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The Heart of a Killer

I am part of a family that has had to face mental health head-on in a variety of ways.

When it’s come to our son—diagnosed with ASD in 2005—we have not had the luxury of denial, and we could not do our child the disservice of attributing his struggles to personality, quirkiness or behavioral problems.

He needed our help.

And two parents aren’t enough. He’s needed a whole community of adults around him offering whatever pieces of themselves that might ease some of his frustrations, bridge gaps of communication and provide opportunities for him to work within his strengths so that he might further develop in those challenging areas.

how many more must kill before we make difficult changes to how we approach mental illness.

We’re among the lucky… our boy is sweet and gentle, and although he has difficulty controlling his emotions when easily frustrated, he has never suffered from angry or violent compulsions. But for many desperate families that is sadly not the case, and they need our help.

Even though Autism is not a mental illness, but rather a neurodevelopmental disorder; we still fall within the mental health community thoroughly enough to see first hand how this system is failing. I live in a world where my son does not have access to therapies that could help, because insurance companies (including Medicaid) do not cover them. Even in a home with educated and informed parents, my child is handicapped by a system built for the well-being of executives rather than helpless kids.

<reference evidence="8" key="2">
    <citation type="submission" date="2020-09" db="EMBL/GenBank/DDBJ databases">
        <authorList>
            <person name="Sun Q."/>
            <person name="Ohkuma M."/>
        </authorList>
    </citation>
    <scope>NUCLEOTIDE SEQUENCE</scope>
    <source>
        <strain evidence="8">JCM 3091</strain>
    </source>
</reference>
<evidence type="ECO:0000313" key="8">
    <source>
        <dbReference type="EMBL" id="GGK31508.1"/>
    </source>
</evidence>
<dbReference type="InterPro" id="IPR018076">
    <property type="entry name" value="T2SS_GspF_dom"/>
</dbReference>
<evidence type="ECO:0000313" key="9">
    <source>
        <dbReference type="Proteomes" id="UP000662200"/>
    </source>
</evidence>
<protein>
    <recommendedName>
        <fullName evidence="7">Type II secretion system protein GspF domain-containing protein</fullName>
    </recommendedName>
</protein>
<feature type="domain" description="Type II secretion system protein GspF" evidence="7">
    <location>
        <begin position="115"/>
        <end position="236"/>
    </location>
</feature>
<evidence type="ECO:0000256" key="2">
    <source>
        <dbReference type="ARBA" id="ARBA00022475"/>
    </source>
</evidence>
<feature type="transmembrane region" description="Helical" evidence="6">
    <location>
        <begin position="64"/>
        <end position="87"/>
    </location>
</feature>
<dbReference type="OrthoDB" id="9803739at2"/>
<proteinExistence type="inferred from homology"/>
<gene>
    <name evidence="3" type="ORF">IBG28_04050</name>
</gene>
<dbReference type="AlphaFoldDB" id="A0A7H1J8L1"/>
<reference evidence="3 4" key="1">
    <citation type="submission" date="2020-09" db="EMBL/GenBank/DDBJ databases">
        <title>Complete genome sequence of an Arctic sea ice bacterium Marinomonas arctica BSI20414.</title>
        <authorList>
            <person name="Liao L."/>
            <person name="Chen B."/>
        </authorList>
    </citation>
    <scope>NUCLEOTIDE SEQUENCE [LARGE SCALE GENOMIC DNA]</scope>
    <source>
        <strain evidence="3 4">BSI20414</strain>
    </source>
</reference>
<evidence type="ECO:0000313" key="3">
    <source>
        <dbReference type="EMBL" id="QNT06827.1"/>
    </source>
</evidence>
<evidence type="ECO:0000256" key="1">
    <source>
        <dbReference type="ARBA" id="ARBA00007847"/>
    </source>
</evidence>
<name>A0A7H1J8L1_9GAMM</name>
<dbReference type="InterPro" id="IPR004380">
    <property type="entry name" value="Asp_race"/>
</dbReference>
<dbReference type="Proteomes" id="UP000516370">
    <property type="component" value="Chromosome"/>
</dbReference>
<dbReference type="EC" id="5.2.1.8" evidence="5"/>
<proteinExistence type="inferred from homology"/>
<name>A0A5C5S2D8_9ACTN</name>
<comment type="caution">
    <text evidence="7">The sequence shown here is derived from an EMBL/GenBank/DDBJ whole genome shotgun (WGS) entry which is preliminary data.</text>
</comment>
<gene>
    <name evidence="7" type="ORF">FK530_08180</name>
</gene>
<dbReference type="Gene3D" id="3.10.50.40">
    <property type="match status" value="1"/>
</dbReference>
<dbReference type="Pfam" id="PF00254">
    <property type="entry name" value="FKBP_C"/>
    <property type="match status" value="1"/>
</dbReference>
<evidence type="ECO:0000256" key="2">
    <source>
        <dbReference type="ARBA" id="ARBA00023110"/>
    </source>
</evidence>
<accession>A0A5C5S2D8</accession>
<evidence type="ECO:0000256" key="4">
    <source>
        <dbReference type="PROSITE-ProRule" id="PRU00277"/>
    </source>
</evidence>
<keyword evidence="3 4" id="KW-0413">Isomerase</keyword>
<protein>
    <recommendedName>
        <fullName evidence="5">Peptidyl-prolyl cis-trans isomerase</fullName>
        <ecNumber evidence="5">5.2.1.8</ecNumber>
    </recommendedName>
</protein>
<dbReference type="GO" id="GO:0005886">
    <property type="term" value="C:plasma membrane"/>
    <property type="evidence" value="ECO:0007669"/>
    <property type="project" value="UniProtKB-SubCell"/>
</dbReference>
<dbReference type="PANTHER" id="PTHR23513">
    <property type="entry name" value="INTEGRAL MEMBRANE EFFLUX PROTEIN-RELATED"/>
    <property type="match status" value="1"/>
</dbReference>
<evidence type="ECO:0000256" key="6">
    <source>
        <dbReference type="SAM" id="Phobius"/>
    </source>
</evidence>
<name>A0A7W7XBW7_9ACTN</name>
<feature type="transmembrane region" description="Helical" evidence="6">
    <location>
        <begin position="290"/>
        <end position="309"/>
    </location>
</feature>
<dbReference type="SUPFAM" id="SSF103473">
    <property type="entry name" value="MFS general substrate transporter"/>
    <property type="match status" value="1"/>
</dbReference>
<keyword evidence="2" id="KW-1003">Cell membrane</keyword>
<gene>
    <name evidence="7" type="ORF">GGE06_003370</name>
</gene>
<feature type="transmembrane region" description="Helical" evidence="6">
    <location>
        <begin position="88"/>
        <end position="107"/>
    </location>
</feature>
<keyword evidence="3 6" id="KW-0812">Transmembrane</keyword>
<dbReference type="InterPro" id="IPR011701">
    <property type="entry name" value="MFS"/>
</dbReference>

How many more troubled young people must we watch destroy others before we relinquish some rights for the sake of our kids?

As much support as we’ve received from our immediate community, we’ve seen equal parts lacking from the greater community of our nation. Many children like mine cannot receive the help they need to thrive or maybe even survive in this society. A handful through decades of suffering eventually find that disparate condition compelling them to kill… some perhaps who could’ve been saved through better resources as children.

Right now many are asking how many more must die before we as a nation make difficult changes to how we approach guns.

I am asking how many more must kill before we make difficult changes to how we approach mental illness.

Our children need help. No number of armed guards or metal detectors or confiscated weapons can save them until we first find a way to rescue them.

Our nation must make mental health care resources readily available to all children.

How to Save our Kids

  • Parents, you can no longer ignore your child’s compulsiveness, social anxiety, rage, speech challenges, behavioral quirks. Investigate the issue. Talk to an expert just in case your child is suffering from something deeper than a bad temper.
  • Teachers, you have a responsibility to intervene in those cases when parents are uninformed and undereducated about the signs of mental illness, social and learning disabilities.